The business side of Daytona has grown right along with the popularity of the 500:
1959: Lee Petty wins the inaugural Daytona 500 in a finish so close it takes three days to determine the champion. For those three days, though, the Daytona 500 dominates the news, and the race itself becomes the unwitting beneficiary of the controversial finish. Eleven of the 59 cars in the field have sponsorship, including businesses named Honest Charley, Shorty's, Idlewild Homes and Delta Auto Sales. Tickets to the inaugural event go for $5.
1966: Attendance jumps from 58,682 in 1965 to 90,000 in 1966. Attendance has never again fallen below 90,000. (Current track officials say expansion details are cloudy through the 1960s, so they could not provide specifics on expansion projects.)
1969: Attendance cracks the 100,000 mark as 101,800 pack the speedway for the 500.
1980: The Daytona 500 ups the ante by offering its first $1 million purse.
Late 1980s: The speedway builds the Winston Tower, five levels of upgraded seats and suites with a view clear to the Atlantic Ocean.
1991-93: For the first time, the track sells a presenting sponsorship for the Daytona 500. The event is known as the Daytona 500 by STP, part of a three-year sponsorship agreement.
1994: The number of grandstand seats grows to more than 100,000 in the first year of track president John Graham's administration. During Graham's tenure from 1994 to 2001, the speedway expands its seating to 167,800, where it remains today. From 1996 to 2000, during the heart of NASCAR's popularity growth, grandstand seating booms by 33.6 percent.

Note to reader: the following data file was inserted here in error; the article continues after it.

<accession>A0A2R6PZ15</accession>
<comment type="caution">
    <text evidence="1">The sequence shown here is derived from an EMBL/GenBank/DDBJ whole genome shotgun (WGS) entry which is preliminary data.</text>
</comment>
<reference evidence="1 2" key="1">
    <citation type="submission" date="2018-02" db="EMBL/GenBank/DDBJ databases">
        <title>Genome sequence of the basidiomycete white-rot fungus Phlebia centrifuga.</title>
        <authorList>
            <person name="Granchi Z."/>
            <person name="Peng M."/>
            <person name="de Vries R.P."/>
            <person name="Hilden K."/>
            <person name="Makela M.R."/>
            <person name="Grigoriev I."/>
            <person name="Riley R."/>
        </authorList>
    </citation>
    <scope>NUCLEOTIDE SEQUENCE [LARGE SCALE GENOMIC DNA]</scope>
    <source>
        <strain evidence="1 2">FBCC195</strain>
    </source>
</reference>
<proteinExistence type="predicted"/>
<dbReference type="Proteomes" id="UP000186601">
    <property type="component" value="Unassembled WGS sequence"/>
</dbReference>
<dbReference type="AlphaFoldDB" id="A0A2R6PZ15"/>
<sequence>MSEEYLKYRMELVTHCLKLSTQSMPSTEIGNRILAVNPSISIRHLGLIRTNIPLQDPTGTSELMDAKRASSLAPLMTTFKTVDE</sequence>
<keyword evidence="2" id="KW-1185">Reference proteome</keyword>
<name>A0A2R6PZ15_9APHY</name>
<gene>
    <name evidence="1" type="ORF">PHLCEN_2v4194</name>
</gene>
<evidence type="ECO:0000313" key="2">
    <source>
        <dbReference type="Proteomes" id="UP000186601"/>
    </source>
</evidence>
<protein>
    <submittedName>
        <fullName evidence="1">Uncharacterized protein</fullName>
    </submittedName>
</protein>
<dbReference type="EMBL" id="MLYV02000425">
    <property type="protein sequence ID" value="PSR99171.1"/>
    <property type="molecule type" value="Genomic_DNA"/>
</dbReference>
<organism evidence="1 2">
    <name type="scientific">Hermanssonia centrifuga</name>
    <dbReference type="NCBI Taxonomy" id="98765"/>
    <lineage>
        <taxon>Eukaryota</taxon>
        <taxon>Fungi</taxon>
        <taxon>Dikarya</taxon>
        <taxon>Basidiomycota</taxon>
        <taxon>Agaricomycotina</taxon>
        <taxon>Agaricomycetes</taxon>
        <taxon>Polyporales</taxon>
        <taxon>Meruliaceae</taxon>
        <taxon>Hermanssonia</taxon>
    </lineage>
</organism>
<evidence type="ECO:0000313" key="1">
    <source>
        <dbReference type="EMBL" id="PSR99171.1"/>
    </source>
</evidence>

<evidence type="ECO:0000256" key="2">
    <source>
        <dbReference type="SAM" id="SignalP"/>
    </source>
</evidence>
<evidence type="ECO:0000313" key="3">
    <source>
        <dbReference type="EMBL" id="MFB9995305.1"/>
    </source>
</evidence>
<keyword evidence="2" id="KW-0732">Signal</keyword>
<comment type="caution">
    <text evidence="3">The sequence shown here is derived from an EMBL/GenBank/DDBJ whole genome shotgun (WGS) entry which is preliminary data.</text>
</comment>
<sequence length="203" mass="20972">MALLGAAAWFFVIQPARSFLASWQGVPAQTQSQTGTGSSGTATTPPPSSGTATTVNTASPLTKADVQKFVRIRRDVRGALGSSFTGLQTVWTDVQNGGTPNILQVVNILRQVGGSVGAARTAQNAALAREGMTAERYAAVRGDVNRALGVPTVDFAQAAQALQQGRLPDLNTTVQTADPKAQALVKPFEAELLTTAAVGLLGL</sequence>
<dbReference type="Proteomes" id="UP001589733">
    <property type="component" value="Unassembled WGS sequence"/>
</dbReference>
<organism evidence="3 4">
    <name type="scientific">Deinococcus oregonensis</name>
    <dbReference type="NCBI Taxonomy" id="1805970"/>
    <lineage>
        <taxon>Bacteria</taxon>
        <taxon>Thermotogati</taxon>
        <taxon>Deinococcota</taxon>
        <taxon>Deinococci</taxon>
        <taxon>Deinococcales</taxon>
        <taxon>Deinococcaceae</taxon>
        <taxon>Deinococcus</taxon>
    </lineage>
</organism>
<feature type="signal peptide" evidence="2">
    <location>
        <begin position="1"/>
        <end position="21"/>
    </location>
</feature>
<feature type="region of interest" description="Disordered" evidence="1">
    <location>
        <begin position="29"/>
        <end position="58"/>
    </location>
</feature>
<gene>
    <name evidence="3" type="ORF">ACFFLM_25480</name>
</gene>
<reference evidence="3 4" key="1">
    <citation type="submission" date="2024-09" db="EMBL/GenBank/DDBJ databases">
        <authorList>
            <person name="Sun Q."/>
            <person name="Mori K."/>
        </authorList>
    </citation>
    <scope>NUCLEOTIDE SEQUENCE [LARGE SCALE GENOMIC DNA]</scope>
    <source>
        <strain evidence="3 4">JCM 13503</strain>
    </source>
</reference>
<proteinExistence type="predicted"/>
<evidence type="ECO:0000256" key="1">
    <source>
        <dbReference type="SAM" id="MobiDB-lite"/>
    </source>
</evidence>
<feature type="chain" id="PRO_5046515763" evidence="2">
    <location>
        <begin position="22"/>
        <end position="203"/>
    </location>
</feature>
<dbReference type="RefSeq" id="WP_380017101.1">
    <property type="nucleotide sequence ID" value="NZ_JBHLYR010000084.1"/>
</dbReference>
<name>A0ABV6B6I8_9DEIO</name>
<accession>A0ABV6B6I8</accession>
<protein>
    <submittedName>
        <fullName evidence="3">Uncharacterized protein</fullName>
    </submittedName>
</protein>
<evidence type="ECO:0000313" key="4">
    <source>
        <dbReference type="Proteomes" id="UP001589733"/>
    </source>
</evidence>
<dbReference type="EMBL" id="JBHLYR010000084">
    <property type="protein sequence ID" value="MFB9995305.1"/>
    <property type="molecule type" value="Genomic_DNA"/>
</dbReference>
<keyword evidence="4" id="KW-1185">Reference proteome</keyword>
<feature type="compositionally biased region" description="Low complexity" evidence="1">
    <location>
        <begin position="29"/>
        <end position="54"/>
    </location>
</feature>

Mid-1990s: For 30 years, fans park right behind the grandstands at the speedway. That begins to change through the mid-1990s as Daytona creates more areas for corporate hospitality. Now the speedway offers multiple hospitality villages all around the track.
2001: The first $10 million Daytona 500 is held, pushing the event past the Brickyard 400 in Indianapolis as the best-paying NASCAR Cup race, a title it still holds.
2001: Dale Earnhardt, the sport's greatest star, dies in a last-lap crash. Even years after his death, Earnhardt's merchandise remains among the best-selling licensed goods in the sport.
2007: The track sells title sponsorship to Speedweeks for the first time in its history. DirecTV, which also introduces its subscription-only HotPass package at the 500, buys the title rights as part of a three-year deal valued in the low seven figures annually.
2007: ISC and the Cordish Co. announce plans to build Daytona Live!, a $250 million mixed-use development on 71 acres across from the speedway. It will include condominiums, townhomes, 200,000 square feet of retail and dining, a 2,500-seat multiscreen theater and a 160-room hotel. NASCAR and ISC offices also will be housed in the development, which is expected to open in 2009.
2008: The 50th running of the Daytona 500.
Source: SportsBusiness Journal research
Michael Smith is a reporter with SportsBusiness Journal.

credit: scene daily